New Community Basketball Leagues (CBL) looks to capture attention of players and fans after NBA announces lockout
The official word from the NBA: During the lockout, players will not receive their salaries; teams will not negotiate, sign or trade player contracts; players will not be able to use team facilities for any purpose; and teams will not conduct or facilitate any summer camps, exhibitions, practices, workouts, coaching sessions or team meetings.
“We have made several proposals to the union, including a deal targeting $2 billion annually as the players’ share — an average of approximately $5 million per player that could increase along with league revenue growth,” said NBA Deputy Commissioner Adam Silver in an NBA press release. “We will continue to make every effort to reach a new agreement that is fair and in the best interests of our teams, our players, our fans, and our game.”
While the NBA lockout affects basketball fans and players across the U.S., there is a company that will soon be providing basketball fans and amateur players with an alternative. An innovative basketball league, called the CBL, now offers excitement and opportunity for basketball lovers nationwide. The Community Basketball Leagues (CBL) is the fastest-growing, amateur-based basketball network in the U.S. and they are currently raising $2.5 million for their expansion into 600 cities across America. The buzz surrounding the CBL centers on its Exposure League (also known as the E-League).
“The CBL is creating the most unmatched and comprehensive preparatory basketball league experience in America,” said Jamar Johnson, chief commissioner of the CBL. “Our E-League is amateur-based so NBA players could not play in our league, but we would love for NBA players to join us as general managers and mentors of E-League Teams in local communities across the country.”
The dynamic CBL E-League will offer professionally organized and managed teams, as well as guaranteed playing time and player development opportunities for all players. CBL players and teams have access to the organization’s global basketball network of college coaches, professional and minor league basketball teams and scouts, and every basketball agent in the United States representing grad-level players within the US and overseas. General managers and coaches even receive an incentive bonus if they place a player on a college, minor or professional basketball league team.
“The CBL is the most important sports league to ever come to our area!” said CBL player Brandon A. “The league is constructed to create a pro-like environment for what are mostly amateur players. The CBL did an excellent job of making rules designed to create an exciting, fast-paced, action-packed game, where all of the players get equal playing time.”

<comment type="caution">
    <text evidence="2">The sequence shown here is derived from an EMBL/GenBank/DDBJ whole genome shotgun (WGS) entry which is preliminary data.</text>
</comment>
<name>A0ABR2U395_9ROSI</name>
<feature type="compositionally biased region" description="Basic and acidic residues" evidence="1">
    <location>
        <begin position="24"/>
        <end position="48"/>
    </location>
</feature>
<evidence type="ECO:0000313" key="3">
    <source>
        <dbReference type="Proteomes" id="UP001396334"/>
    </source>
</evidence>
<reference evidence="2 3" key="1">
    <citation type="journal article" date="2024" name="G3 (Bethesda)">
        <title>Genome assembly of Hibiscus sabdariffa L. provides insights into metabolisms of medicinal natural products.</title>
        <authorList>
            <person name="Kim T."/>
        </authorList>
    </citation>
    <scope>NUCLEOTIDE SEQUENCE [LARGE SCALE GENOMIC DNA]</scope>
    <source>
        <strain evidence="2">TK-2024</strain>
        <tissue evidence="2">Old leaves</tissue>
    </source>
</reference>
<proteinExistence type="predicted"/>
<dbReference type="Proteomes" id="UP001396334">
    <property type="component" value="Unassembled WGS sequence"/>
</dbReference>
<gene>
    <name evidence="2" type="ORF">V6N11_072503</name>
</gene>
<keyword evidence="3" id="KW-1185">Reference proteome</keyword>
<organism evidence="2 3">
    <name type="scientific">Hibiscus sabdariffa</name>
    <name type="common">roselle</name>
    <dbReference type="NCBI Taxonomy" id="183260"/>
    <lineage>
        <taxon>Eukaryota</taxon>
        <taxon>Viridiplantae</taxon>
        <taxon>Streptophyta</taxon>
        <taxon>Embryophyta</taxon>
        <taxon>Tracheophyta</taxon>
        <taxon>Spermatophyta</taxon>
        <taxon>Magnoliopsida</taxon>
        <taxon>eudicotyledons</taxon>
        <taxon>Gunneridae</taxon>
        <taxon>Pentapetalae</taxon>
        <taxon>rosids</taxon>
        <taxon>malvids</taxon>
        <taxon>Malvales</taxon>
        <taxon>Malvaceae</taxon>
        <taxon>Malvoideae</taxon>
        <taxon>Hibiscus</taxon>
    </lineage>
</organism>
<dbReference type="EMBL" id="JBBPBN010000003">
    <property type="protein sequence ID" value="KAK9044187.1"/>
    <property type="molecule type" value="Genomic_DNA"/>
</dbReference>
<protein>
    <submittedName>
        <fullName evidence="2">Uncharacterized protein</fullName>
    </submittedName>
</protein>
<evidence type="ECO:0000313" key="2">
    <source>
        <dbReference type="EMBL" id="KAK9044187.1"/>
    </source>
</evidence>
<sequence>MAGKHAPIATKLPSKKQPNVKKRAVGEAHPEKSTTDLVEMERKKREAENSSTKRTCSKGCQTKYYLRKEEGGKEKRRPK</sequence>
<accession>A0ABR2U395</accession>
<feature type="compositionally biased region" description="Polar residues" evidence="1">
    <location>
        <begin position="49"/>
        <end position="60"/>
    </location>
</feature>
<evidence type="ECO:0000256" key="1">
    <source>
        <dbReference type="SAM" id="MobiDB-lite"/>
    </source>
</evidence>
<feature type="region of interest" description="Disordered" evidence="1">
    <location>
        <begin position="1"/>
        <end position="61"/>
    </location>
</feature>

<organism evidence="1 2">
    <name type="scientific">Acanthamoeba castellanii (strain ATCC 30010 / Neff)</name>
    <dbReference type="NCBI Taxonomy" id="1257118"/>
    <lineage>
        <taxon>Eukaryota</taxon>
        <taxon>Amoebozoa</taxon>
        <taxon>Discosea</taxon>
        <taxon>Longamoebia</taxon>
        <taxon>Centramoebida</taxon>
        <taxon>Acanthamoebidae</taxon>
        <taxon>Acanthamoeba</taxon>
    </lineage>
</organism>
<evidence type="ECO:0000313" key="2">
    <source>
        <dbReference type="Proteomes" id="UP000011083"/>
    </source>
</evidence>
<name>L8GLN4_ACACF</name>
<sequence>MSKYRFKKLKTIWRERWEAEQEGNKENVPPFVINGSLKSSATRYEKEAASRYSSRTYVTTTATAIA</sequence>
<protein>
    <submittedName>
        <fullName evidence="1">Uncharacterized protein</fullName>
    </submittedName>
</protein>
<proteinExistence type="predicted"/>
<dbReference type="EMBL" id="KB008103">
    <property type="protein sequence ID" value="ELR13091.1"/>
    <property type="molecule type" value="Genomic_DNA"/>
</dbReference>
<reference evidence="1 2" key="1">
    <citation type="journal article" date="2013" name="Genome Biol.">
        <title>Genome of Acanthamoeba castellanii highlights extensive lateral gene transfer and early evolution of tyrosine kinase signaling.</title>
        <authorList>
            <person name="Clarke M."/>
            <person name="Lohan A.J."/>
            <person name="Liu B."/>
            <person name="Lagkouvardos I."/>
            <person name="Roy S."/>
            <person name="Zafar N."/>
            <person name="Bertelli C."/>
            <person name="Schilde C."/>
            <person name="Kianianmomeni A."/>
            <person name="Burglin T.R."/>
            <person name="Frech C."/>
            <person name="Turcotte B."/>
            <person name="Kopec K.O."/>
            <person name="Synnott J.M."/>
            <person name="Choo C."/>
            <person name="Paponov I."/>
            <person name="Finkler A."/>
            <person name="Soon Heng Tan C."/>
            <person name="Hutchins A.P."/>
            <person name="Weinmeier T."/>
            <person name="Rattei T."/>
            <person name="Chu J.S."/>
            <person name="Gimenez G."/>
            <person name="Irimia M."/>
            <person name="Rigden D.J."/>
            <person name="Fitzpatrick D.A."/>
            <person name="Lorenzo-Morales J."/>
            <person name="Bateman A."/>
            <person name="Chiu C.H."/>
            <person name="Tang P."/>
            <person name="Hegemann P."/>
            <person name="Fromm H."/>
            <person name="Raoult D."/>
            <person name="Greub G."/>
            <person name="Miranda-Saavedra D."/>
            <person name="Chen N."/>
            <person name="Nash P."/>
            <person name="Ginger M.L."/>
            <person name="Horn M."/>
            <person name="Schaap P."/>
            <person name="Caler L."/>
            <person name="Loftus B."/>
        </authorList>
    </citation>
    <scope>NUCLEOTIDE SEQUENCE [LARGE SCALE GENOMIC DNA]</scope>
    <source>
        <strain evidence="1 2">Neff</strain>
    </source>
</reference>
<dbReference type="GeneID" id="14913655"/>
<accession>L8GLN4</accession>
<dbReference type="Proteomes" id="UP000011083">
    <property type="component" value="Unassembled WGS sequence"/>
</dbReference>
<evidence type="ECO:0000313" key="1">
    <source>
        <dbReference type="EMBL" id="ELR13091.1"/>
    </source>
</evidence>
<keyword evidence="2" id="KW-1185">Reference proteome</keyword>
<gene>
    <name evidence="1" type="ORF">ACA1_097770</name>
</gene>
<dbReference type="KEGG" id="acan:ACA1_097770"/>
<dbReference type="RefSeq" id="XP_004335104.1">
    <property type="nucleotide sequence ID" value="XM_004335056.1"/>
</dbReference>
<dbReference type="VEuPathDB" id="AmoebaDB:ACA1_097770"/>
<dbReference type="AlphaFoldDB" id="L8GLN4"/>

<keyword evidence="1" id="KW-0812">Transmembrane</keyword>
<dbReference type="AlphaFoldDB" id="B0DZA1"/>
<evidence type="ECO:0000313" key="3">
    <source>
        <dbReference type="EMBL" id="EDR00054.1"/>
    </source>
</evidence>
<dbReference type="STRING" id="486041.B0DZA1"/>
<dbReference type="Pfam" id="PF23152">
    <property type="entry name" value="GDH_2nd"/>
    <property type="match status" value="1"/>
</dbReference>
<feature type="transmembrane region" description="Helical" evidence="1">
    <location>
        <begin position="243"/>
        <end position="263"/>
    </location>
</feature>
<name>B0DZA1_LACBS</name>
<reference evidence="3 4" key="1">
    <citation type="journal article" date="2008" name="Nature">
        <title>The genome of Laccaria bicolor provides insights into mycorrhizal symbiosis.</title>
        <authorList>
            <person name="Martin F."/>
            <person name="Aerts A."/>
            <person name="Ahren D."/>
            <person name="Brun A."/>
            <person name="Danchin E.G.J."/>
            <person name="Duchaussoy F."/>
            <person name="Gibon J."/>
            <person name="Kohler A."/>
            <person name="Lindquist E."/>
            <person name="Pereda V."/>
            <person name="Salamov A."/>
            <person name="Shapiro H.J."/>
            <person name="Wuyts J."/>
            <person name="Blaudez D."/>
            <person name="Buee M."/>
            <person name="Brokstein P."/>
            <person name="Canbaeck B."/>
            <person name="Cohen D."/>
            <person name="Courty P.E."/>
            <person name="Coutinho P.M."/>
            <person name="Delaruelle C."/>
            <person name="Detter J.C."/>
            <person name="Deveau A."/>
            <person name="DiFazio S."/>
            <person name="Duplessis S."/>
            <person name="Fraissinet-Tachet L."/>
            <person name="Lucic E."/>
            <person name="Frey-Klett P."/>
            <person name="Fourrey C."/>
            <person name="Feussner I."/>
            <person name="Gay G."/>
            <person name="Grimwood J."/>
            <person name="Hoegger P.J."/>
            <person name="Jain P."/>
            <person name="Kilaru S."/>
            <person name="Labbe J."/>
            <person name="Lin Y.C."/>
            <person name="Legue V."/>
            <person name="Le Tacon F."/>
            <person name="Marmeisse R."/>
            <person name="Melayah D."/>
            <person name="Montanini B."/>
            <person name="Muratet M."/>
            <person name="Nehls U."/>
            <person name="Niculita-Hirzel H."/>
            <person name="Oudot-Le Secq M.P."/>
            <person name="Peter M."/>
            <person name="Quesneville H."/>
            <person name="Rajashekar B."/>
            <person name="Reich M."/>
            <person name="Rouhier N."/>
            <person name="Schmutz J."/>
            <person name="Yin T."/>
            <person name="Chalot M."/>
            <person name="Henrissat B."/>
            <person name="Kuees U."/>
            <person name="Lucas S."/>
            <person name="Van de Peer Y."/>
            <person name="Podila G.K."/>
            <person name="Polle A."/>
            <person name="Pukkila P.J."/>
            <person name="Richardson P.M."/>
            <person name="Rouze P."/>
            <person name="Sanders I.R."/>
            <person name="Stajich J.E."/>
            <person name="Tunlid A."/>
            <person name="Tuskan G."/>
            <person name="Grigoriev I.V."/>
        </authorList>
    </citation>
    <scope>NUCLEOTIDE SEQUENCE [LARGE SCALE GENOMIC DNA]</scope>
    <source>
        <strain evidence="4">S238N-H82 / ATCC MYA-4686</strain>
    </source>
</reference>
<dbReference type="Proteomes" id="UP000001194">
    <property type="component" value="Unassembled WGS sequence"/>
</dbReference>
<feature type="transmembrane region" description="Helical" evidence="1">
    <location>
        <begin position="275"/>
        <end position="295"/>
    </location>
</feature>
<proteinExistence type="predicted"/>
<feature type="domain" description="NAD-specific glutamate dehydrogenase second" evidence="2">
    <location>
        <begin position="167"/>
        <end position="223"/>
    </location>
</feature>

And according to CBL participant Cecil M., “The CBL provided not only a chance for players to have a safe and fun environment to play in, but it also provided an outlet for families to come and enjoy basketball at all levels.”
With a 30-game E-League scheduled slotted to begin in May 2012, players and fans throughout the U.S. can depend on the CBL for exciting, family-oriented, community basketball. The 2012 CBL schedule includes E-League teams from cities in Arizona, Colorado, Illinois, Iowa, Kansas, Kentucky, Michigan, Missouri, Nebraska, New Mexico, North Carolina, and Texas. To learn more about the CBL youth and adult leagues and its nationwide, preparatory E-League basketball program, visit the CBL at www.cblhoopsusa.com.
About Community Basketball Leagues: The CBL is an amateur and semi-pro basketball league organization and amateur sports marketing company in the United States. The CBL has a participation level for all community members, including players, fans, and business sponsors. Make a difference in your community and take part in CBL today!
About CBL CEO Jamar Johnson: The CBL is the creation of entrepreneur and former basketball player Jamar Johnson. After graduating from Indiana High School, where he played as an All-State basketball player in 1990, Johnson went on to lead the University of Nebraska men’s basketball program to its first ever Big 12 conference tournament championship in 1994 and completed his bachelor’s degree in human resources and family science. From May 1995 to May 1997, Johnson served as an Administrative Graduate Assistant Coach for the University of Nebraska men’s basketball program. And in 1996, Johnson also had a brief stint in the professional Continental Basketball Association (CBA) with the Omaha Racers.
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